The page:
Why Africa May Remain in the Dark By Lanre Olagunju

Education is key to development and if a nation must advance it must prepare to invest heavily in educating the minds of its people. Some developed and developing societies of the world have not only developed a framework for consistent sound education, they have also carved a niche for themselves in specific fields of life. And this largely helps a country’s reputation and income. Ethiopians for instance are always proud to say that the Ethiopian Pilot Training School is arguably the best in Africa. Needless to say, the Ethiopian Airline is the fastest growing and the most profitable African airline. When we mention certain fields, a certain part of the world readily comes to mind, and that’s basically because they invested heavily in educating themselves optimally.


Though more Africans are getting educated through difficult means and the literacy rate is actually getting better, but considering our snail-like speed, the journey is far. In 1990 the adult literacy rate in all of Africa was 52% with over 177 million illiterates. In 2008, it was 63% with over 200 million illiterates. Africa needs a technologically advanced society and education and more education is the answer since it guarantees deliberate result.


The notable achievement and economic advancement some African countries have achieved would have been impossible without educating the people. One of the beauties of education and technology is that it brings about liberation. Citizens become liberated from the shackles of mental slavery; they become confident and bold to ask questions about their welfare and that goes a long way in putting the government under check and balance. The inability to question authority originates from lack of confidence, due to lack of insights and proper analysis of national issues.


I still strongly feel that African leaders intentionally want to keep their citizens under check by making education out of reach. Why would any government keep undergraduates at home for several months just like the Nigerian government is presently doing? It’s shameful that this continent has the highest number of out of school children. When we keep these young ones in the dark and we keep quiet about it, we put our future in the dark. We reduce our chances for a better tomorrow, and then we become hopeless!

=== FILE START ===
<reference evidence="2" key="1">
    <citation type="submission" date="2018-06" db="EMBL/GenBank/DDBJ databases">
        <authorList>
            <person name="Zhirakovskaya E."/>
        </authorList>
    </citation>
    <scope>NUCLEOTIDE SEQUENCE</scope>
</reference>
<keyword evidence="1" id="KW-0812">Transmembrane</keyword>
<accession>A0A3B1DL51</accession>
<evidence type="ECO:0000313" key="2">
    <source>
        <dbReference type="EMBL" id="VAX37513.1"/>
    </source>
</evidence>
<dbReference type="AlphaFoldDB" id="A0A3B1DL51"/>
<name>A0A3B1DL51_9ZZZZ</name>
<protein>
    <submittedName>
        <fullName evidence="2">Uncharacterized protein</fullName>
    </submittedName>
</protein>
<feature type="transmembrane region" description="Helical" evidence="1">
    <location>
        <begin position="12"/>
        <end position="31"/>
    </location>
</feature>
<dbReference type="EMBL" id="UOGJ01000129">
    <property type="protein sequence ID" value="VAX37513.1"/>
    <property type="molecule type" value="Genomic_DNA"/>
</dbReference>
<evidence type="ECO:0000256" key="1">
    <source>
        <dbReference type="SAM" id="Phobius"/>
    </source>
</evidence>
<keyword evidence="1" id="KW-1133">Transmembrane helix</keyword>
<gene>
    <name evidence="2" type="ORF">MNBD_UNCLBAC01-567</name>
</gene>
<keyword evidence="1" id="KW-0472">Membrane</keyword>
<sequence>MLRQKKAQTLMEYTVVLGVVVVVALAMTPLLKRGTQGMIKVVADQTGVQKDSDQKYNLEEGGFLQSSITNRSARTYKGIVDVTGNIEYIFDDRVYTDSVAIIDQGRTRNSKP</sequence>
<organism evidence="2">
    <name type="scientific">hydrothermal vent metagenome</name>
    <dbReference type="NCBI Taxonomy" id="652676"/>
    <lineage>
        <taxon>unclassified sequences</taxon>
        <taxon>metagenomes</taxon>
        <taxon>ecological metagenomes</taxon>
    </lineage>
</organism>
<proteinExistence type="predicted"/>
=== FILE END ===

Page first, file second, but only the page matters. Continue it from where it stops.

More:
The fact that the impact of educating the young ones might not be felt immediately doesn’t mean that the African continent can get away with refusing to invest in the minds of its people. Must we wait for the next ten or twenty years before we wake up from our slumber? It’s so awful to see some schools in Lagos, Nigeria where pupils still sit on the floor basically because there are no chairs.


Some friends and myself were in a school in Lagos a few years ago while carrying out a community project that involved donating books to schools. I couldn’t stand the heat in some of the classes and I was wondering how these kids would ever be able to understand what was being taught. Even when they get to learn, what about their esteem and confidence level? We don’t treat kids like animals and then expect that they would be able to stand tall with their counterparts in other parts of the world.  Saturday Punch of 1st December 2013 showed pictures of how kids still sit on the floor to receive lessons. And you can’t but wonder if chairs are that expensive. I saw a similar case for the first time in a northern state where the governor’s sons are presently being charged for money laundry.


If Africa will ever become relevant, it must first gain relevance in the knowledge-intensive global economy. It must be able to show off a critical mass of literate that are innovative, given to problem solving and dedicated to a lifestyle of learning, and this must be done in an accelerated timeframe. How do we hope to achieve that with poor education materials, useless libraries with irrelevant books, and the worst of all, our outmoded programs and curriculum? How do we still expect pupils to learn by cramming in the 21st century and then we expect them to become entrepreneurs with critical thinking skills?

Development comes with top class education and acquisition of knowledge. If it is true that a chain is as strong as its weakest link, it can also be said that a nation is as weak as its least educated group. We become weak, irrelevant, archaic and backward as a continent when we permit ignorance which births underdevelopment.


Lanre Olagunju is an hydrologist turned freelance journalist.  An alumnus of the American College of Journalism, Lanre advocates on several international platforms for the prosperity and absolute well-being of the African continent. He is @Lanre_Olagunju on Twitter. 

Lanre expresses his fears on why Africa might remain in the dark